Pittsburgh Penguins General Manager Jim Rutherford made more than a few waves at this year’s NHL draft.
First there was the controversial trade of James Neal to the Nashville Predators for Patric Hornqvist and Nick Spaling. Then during his post-first round press conference, Rutherford proclaimed that the Penguins would be extremely active during free-agency, and could sign as many as four players on July 1st.
If the Penguins re-sign RFA forwards Brandon Sutter and Nick Spaling, that will leave them with just over $10 million in cap space to sign four or five forwards and at least one defenseman. Given the budget issues, many had written the Penguins off as a team that would not at all be a factor in free agency.
If Rutherford’s statements are true, then the only feasible way that the Penguins will have enough money to acquire so many UFA’s would be to clear some cap room via trade. Dumping Rob Scuderi’s $3.5 million cap hit would be a great place to start (hello, Buffalo?), but with the cap coming in lower than expected ($69 million as opposed to the projected $71 million), that’s probably a bit of a pipe dream.
Another name that has been floated as far as trade targets is defenseman Paul Martin. Martin will turn 34 this season, and has one year remaining on a contract that carries a $5 million cap hit. He is without a doubt the Penguins most reliable defenseman, but with so many young, cheap defensive prospects ready to make the jump to the NHL, they may make Martin expendable.
The return for Martin, both in terms of alleviated cap-space as well as any picks or prospects sent the other way, could end up greatly benefiting the Penguins down the road.
It’s a tough decision. Do you dump your best defenseman and go into the season with a mostly rookie group on the blue line for the chance to improve your forward core, or do you keep Martin for one more season and try and fix your offensive problems on the cheap?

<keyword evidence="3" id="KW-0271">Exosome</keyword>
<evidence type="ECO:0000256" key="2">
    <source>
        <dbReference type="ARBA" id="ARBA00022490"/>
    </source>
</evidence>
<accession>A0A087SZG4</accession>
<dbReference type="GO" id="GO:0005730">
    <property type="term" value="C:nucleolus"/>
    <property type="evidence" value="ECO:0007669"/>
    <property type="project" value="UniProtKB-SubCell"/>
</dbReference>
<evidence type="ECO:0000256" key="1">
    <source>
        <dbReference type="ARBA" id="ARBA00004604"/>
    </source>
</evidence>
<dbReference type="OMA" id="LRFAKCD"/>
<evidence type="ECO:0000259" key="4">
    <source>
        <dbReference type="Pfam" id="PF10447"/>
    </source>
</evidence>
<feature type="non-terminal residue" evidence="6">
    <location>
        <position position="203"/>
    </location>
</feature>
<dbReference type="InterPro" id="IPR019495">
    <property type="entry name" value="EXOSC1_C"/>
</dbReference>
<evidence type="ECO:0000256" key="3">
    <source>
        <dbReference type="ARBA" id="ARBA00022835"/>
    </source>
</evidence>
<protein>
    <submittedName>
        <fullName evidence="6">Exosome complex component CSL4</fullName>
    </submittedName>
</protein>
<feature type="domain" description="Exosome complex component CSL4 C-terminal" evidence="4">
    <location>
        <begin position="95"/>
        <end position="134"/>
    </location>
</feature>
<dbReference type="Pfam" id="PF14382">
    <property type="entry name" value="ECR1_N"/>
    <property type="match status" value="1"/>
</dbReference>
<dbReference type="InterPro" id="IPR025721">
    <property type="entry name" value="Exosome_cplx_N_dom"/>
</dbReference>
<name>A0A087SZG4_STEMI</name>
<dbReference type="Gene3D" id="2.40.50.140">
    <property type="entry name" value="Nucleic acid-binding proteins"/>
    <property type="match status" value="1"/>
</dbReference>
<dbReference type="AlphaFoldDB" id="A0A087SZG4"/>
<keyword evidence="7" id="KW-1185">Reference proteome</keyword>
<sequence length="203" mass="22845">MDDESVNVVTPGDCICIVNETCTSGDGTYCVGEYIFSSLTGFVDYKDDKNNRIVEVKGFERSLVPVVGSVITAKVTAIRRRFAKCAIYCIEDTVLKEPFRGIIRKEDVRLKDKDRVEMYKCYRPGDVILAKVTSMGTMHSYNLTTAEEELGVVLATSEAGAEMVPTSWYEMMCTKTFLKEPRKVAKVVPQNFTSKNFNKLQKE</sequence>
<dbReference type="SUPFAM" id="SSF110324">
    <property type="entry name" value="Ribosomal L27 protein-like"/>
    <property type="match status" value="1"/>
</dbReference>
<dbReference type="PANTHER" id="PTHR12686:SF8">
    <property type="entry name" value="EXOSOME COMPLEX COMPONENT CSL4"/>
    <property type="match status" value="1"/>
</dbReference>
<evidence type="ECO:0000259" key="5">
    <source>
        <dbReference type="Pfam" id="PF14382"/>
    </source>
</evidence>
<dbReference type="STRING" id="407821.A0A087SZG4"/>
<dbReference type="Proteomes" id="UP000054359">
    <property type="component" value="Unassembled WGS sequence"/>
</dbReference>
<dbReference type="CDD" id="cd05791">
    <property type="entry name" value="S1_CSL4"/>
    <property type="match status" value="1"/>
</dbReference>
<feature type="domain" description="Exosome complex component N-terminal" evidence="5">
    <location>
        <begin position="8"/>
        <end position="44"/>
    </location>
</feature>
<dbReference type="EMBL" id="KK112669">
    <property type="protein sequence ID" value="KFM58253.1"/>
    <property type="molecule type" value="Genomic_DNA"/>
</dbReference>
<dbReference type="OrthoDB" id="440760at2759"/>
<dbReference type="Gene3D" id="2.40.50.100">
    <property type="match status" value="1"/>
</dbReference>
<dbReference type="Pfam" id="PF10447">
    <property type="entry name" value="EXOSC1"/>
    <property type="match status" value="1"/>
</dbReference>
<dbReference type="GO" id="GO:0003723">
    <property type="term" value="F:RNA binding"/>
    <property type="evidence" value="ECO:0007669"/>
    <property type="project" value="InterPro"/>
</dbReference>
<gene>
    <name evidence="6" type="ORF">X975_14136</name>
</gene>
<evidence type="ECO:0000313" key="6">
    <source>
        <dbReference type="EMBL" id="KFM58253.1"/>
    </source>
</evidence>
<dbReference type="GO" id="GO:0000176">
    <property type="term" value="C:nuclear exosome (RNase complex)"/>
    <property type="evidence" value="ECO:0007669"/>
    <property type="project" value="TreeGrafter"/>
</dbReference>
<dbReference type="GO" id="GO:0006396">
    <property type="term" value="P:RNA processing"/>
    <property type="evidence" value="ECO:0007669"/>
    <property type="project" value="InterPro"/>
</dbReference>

It’s risky no doubt, and don’t be surprised if the team ends up keeping Martin. That said, if they can’t find a taker for Scuderi, Martin very well could be on the move.
Regardless of roster moves they make with players under contract, The Penguins are still going to be hot in their pursuit of free-agent forwards. One in particular comes to mind: Nikolai Kulemin.
The 27-year-old winger has spent the last six seasons with the Maple Leafs where he usually spent time on the second and third lines.
Kulemin had a breakout season in 2011-12 that saw him score 30 goals, however he has only netted 14 total in the last two seasons.
And while that may not sound like a great selling point, his skill set was largely misused by Toronto head coach Randy Carlyle and his staff. What’s more, the two down seasons have largely dropped his price tag well into what the Penguins can afford.
Oh yeah, one more thing: he’s Evgeni Malkin’s best friend. Malkin and Kulemin both played for their hometown KHL club Metallurg Magnitogorsk during the lockout, as well as on the Russian national team at the Winter Olympics last February.
He has the skill and the stride to play with an elite center like Geno, and given the pair’s prior history together, one would have to think that any growing pains between the new line mates would be few and far-between.
Should Kulemin come to Pittsburgh, he would almost certainly replace Jussi Jokinen on Malkin’s left wing, however his size (6-1, 225 pounds) and tenacity would also make him a viable option on the third line should the Penguins need to switch things up.
If he does make the jump, he would most likely command something in the $2.8-3 million range as far as cap hit goes, an extremely friendly number for a player of Kulemin’s skill.